He had to discontinue studies in 1947 due to recurring illness. In 1952 he left for Mexico on a scholarship for an apprenticeship with Diego Rivera and David Sequeiros. Social content dominated his paintings and graphics. The anguish of the nations who lost their homes and families during the partition of the country came out in sweeping brushwork in his paintings. He diversified his sculptural materials with machined industrial objects in steel, copper, glass, often painted in strong enamel colors.
Since the late '80s up to the recent years, Satish Gujral's paintings and sculptures have diversified both in terms of materials and content. He has also executed commissions to make large murals in mosaic and ceramic tiles and later in machined steel elements.
From 1952 to 1974 Satish Gujral had numerous solo exhibitions of his sculptures, paintings and graphics in Mexico City, New York, New Delhi, Mumbai, Kolkata, Montreal, Rome, Berlin, Tokyo, Buenos Aires and Stockholm. Since the late '80s up to the recent years, Satish Gujral's paintings and sculptures further diversified both in terms of materials and content. His sculptures with burnt wood have a kind of slimily with the visceral forms of human and otherwise. Satish Gujral formed committees to make large murals, mostly in mosaic and ceramic tiles and later he took interest in machined steel elements as immediate architectural context.
By 1977 Satish Gujral had made many murals for Punjab University, Chandigarh, Odeon Cinema, New Delhi (1962), World Trade Fair, New York (1963), Oberoi Hotel, New Delhi (1964), Northern Railway, New Delhi (1966), Ministry of Education, Shastri Bhavan, New Delhi (1968), Agricultural University, Hissar (1970, '73, '86), Oberoi Towers, Bombay (1971-72), The Palace of the Sultan of Muscat (1975), Delhi High Court (1976), Gandhi Institute, Mauritius (1977) and World Trade Centre, New York (1980). The year 1977 is important because in this year Satish Gujral started exploring the elusive vocabulary of International Style in modem architecture.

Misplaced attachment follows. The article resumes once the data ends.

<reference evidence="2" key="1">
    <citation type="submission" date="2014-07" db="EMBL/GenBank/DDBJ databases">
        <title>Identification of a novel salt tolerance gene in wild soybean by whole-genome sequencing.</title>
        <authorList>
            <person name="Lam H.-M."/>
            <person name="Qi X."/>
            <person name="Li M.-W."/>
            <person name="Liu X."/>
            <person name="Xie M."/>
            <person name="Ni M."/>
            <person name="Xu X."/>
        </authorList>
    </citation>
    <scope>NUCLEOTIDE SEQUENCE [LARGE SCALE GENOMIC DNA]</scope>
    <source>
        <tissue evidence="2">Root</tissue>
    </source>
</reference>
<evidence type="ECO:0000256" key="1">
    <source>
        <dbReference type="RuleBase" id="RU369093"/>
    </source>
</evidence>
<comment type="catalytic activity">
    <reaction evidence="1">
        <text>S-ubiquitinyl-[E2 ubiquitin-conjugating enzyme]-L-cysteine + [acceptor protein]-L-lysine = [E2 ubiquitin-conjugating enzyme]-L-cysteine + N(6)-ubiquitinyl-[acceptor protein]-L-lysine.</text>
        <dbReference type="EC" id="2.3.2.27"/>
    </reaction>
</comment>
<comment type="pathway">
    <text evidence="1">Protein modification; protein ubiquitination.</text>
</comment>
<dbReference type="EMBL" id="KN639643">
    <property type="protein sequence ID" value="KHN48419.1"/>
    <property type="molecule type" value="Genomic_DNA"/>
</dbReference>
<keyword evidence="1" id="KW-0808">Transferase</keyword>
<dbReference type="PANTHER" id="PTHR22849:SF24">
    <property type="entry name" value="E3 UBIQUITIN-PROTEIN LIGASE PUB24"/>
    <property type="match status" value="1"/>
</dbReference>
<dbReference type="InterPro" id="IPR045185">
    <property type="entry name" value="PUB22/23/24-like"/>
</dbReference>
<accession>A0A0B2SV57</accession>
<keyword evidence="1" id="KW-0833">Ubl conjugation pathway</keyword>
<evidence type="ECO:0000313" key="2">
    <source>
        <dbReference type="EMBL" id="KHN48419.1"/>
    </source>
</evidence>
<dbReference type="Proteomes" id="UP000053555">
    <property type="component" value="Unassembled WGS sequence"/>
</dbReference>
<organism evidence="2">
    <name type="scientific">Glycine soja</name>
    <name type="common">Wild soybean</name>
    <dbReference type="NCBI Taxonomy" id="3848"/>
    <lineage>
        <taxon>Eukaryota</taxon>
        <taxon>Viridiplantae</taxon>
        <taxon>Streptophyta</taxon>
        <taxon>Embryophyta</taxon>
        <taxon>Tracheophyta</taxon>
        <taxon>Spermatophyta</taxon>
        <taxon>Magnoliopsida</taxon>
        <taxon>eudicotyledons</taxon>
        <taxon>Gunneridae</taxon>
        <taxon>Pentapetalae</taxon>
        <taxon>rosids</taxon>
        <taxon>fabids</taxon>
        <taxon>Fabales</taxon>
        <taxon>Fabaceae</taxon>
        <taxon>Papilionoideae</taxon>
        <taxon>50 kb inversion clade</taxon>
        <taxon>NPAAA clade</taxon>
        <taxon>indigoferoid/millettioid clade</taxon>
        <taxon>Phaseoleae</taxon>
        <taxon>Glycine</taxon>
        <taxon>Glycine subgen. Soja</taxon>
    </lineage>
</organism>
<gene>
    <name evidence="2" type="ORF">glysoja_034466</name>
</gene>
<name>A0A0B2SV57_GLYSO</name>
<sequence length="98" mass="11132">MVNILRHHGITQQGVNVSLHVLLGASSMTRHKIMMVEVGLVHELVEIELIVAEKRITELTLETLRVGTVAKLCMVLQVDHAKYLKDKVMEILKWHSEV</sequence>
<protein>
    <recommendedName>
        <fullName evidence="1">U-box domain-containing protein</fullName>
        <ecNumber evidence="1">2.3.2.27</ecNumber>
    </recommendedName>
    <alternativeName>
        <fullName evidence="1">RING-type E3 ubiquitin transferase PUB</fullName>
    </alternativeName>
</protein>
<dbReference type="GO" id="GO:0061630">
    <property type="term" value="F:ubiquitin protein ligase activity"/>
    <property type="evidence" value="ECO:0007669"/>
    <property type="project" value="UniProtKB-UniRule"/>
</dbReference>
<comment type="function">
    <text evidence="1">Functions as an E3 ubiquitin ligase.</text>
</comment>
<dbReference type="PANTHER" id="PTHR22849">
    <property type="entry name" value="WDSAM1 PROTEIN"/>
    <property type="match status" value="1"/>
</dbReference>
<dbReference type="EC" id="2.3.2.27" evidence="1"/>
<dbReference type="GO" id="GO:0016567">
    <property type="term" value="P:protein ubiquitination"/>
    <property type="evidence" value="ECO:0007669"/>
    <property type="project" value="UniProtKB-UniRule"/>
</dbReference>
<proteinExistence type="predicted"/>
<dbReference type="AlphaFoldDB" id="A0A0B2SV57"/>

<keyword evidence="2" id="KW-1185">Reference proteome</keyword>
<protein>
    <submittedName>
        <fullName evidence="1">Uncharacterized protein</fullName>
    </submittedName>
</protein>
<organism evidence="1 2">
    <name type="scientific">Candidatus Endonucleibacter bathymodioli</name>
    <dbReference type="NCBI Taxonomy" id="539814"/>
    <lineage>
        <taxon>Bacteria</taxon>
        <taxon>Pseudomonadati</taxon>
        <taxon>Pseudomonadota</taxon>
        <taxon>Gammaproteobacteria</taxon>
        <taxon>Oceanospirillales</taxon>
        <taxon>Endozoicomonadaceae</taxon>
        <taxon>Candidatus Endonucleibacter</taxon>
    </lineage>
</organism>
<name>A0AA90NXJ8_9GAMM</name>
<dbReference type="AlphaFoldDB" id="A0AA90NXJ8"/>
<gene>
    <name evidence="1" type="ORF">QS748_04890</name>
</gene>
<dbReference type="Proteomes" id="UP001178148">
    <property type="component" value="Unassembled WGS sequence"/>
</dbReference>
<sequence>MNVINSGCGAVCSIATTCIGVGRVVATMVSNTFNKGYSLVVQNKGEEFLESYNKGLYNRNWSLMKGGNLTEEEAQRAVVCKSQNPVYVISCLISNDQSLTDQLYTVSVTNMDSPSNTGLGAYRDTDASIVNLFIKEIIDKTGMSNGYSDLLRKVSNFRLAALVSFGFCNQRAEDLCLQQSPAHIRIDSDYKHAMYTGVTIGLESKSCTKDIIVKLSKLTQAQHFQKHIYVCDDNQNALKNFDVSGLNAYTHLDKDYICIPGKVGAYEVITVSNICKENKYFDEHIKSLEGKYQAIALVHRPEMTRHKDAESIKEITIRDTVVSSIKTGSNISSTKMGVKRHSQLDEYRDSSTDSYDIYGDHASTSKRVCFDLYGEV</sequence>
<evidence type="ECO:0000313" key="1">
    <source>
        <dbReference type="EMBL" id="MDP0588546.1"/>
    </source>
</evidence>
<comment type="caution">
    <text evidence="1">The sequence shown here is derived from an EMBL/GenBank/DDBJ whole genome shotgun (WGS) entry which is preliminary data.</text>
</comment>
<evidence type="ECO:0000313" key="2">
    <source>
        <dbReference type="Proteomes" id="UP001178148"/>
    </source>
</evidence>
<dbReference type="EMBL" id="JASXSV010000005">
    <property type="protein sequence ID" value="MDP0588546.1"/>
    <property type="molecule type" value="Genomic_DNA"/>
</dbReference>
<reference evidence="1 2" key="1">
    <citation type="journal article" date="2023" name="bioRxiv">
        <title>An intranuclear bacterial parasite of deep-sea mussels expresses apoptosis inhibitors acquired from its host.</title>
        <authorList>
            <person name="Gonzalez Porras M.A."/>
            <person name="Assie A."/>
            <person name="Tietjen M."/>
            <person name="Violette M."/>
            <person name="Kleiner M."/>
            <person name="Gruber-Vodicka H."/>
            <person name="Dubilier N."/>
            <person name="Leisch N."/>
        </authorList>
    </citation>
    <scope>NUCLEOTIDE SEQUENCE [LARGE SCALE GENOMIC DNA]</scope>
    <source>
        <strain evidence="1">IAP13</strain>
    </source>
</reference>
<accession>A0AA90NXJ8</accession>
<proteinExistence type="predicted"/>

He designed the Daryani House, New Delhi (1977), Modi House (1978), Gandhi Institute (1978-79), Datwani House (1979- 90), Modi House (1980-82), Belgian Embassy, New Delhi (1980-83), and Dass House, New Delhi (1983-85). In 1986 Satish Gujral designed the Goa University and the CMC, Hyderabad, Palace AI-Bwordy, Dubai, and the Indian Ambassador's house in Jakarta, Indonesia.
Since the early days of his career Satish Gujral has won several honors and recognition. Some of them can be named as The National Award for Painting (1956, 1957), National Award for Sculpture (1972), State Honour from the Government of Punjab (1979), and the Order of the Crown, Belgium, for Architecture (1983). Citizens of Delhi had honoured Gujral as one of its twenty-five most honourable citizens. In the year 1999 he was awarded by the highest accolade of Indian Government, the 'Padma Vibhushan'.
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